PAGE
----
Practical Activity 1: Goya’s Physician and the Art of Caring

  • To practice empathy by putting oneself in the place of the other person.
  • To recognise who is showing empathy and who is not.
  • To analyse a specific situation before taking action.
  • Supporting others
  • Showing respect and consideration to others

Images of 4 famous paintings printed in colour in minimum A4 size:

  • Self Portrait with Dr. Arrieta (Goya, 1820)
  • The Anatomy of Dr. Tulp (Rembrandt, 1632)
  • Portrait of Dr. Gachet (Vincent Van Gogh, 1890)
  • The Gross Clinic (Thomas Eakins, 1875)

The learners have to observe, analyse and put themselves in the scenes shown in the pictures, practicing empathy. Then will be asked to reflect upon it.

1. Show the learners the 4 paintings of physicians, created by famous painters.

2. Ask the learners to observe attentively each of the paintings, describe the characters and try to understand what is happening in the scenes. Follow the guide for each painting:

Self Portrait with Dr. Arrieta (Goya, 1820): The painting shows Dr. Arrieta holding a pale and weakened Goya as he administers medicine. The positioning and gesture of the doctor’s hands express a determination to get his patient better, and his face shows kindness and caring. In the background are mysterious dark figures that might represent the nightmares of a man in a state of delirium. This oil painting was created in 1820 when the artist was 74, and 8 years before his death. The artist had already achieved great fame as painter to royal courts of Spain. Goya had been afflicted for years with medical problems that left him deaf and partially blind.




The Anatomy of Dr. Tulp (Rembrandt, 1632): shows a flamboyantly dressed professor teaching anatomy to a group of learners. The teacher’s clothes demonstrate his rank and wealth as he gives the demonstration, but the portrait does not reflect caring for the sick.  





Portrait of Dr. Gachet (Vincent Van Gogh, 1890): depicts a man who appears melancholy or bored, leaning his head against his hand. In front of him are two novels and a foxglove plant, from which digitalis is extracted. There is no indication that the subject is a physician other than the medicinal plant in front of him and Van Gogh’s letters, and not much caring or compassion comes across. However, knowing that he is Van Gogh’s doctor, you might imagine that he is contemplating the artist painting him, watching in pity a penniless and tortured soul toiling away.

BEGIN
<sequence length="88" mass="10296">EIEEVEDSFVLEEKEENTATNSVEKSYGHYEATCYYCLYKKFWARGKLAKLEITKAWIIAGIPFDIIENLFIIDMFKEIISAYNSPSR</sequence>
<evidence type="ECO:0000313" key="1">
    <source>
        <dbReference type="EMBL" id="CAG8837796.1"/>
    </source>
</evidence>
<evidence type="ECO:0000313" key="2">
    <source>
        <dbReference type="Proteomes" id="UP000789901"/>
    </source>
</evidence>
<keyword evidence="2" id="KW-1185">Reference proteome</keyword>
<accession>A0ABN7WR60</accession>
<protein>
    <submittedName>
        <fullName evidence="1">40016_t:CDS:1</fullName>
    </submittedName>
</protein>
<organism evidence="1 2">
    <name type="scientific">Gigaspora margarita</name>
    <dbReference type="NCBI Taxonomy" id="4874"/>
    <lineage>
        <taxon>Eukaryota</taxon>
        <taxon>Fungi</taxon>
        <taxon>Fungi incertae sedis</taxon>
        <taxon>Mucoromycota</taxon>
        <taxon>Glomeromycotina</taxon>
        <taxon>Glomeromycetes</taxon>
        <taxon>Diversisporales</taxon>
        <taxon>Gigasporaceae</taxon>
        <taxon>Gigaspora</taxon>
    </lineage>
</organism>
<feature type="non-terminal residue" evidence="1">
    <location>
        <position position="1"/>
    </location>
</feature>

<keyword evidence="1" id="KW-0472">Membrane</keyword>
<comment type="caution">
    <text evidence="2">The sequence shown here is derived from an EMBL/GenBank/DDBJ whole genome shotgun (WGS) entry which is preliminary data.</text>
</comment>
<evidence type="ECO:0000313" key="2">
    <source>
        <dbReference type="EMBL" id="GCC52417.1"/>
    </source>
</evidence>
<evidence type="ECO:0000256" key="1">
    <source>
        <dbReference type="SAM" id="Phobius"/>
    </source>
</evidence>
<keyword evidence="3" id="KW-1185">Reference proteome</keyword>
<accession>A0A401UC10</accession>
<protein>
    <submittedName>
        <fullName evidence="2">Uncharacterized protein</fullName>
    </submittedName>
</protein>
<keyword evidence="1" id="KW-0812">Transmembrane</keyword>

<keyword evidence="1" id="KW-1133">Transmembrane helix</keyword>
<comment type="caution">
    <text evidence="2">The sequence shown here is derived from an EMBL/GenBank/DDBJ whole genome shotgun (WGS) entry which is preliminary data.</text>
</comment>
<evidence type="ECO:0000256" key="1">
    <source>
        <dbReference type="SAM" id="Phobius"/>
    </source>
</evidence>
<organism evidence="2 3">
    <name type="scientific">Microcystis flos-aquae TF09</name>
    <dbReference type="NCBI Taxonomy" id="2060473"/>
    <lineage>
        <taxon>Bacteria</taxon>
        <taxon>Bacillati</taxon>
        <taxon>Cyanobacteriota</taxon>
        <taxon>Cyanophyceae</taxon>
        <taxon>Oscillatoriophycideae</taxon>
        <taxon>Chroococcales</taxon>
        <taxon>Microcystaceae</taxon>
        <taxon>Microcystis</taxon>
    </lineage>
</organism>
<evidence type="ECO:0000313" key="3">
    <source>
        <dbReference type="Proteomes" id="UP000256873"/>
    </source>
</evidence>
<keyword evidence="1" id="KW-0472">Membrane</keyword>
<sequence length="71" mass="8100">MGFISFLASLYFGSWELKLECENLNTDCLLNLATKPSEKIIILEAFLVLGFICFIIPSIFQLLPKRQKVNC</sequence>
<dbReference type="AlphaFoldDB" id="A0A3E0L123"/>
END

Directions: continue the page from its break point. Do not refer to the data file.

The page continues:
The Gross Clinic (Thomas Eakins, 1875): . In this painting the doctor with bloody hand and scalpel is looking away from an unconscious patient on the operating table whose leg is being cut. To the viewer’s left and behind Dr. Gross is a person in distress, possibly the patient’s mother, and the great doctor shows no reaction or empathy. Dr. Gross might have been a skilled surgeon and teacher, but compassion does not seem his forte, at least in this portrait. 



Other considerations:

Self Portrait with Dr. Arrieta (Francisco de Goya, 1820) is considered one of the best portraits of a physician in the history of western art. Goya’s doctor shows deep compassion and a fierce will to improve the health of his patient.

When we compare Goya’s image to these paintings, we begin to appreciate the qualities that are displayed in Dr. Arrieta through the artist’s skilled hand. The attributes of compassion and caring are difficult to measure in board examinations and may not matter much in today’s data driven healthcare environment.  Yet these qualities are so important in establishing a relationship with a sick patient.   

The process of entering a physician-patient relationship is an intimate, challenging experience that should not be taken for granted, and we as physicians have the ability to change people’s lives.  In Dr. Arrieta’s case, he enabled Goya to live another 8 years and further express his genius in art, which was a gift to the world.  Perhaps this painting needs to be distributed to every medical student as the ideal to be attained through training as a physician.

3. Ask the learners to choose one of the characters of any of the painting and THINK AND FEEL as if they were that character of the scene. They may choose to be the medical doctor, the patient, the patient’s mother, the medical learners, etc.

4. Ask the learners to consider how they would feel in that character and how they would behave. After thinking and feeling as the chosen character, will there be any change in the way they would choose to be painted?

  • Which character shows compassion and caring, and which one not? What do you think about his/her reaction?
  • Do you think that medical doctors show compassion and caring in current times?
  • What can you do in your environment to be more supportive to others?

Mix age groups and analyse the difference in the answers 3 and 4 of the procedure. Is there any difference among their considerations?